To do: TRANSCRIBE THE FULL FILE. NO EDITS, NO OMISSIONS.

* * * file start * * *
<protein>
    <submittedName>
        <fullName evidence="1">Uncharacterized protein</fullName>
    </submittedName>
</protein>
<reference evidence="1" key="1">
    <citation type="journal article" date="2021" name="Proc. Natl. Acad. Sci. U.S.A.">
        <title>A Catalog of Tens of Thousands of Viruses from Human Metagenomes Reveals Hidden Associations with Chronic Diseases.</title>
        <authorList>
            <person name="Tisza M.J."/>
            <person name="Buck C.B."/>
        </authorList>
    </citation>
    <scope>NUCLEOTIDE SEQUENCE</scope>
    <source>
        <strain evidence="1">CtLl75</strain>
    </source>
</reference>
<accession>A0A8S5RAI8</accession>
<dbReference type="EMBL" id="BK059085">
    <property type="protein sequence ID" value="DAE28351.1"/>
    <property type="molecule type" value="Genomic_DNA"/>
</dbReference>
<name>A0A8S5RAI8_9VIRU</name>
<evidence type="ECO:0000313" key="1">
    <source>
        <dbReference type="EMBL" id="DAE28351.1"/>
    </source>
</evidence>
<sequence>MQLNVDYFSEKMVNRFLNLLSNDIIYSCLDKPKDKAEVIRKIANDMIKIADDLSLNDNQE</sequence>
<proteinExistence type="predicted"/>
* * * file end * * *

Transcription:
<protein>
    <submittedName>
        <fullName evidence="1">Uncharacterized protein</fullName>
    </submittedName>
</protein>
<reference evidence="1" key="1">
    <citation type="journal article" date="2021" name="Proc. Natl. Acad. Sci. U.S.A.">
        <title>A Catalog of Tens of Thousands of Viruses from Human Metagenomes Reveals Hidden Associations with Chronic Diseases.</title>
        <authorList>
            <person name="Tisza M.J."/>
            <person name="Buck C.B."/>
        </authorList>
    </citation>
    <scope>NUCLEOTIDE SEQUENCE</scope>
    <source>
        <strain evidence="1">CtLl75</strain>
    </source>
</reference>
<accession>A0A8S5RAI8</accession>
<dbReference type="EMBL" id="BK059085">
    <property type="protein sequence ID" value="DAE28351.1"/>
    <property type="molecule type" value="Genomic_DNA"/>
</dbReference>
<name>A0A8S5RAI8_9VIRU</name>
<evidence type="ECO:0000313" key="1">
    <source>
        <dbReference type="EMBL" id="DAE28351.1"/>
    </source>
</evidence>
<sequence>MQLNVDYFSEKMVNRFLNLLSNDIIYSCLDKPKDKAEVIRKIANDMIKIADDLSLNDNQE</sequence>
<proteinExistence type="predicted"/>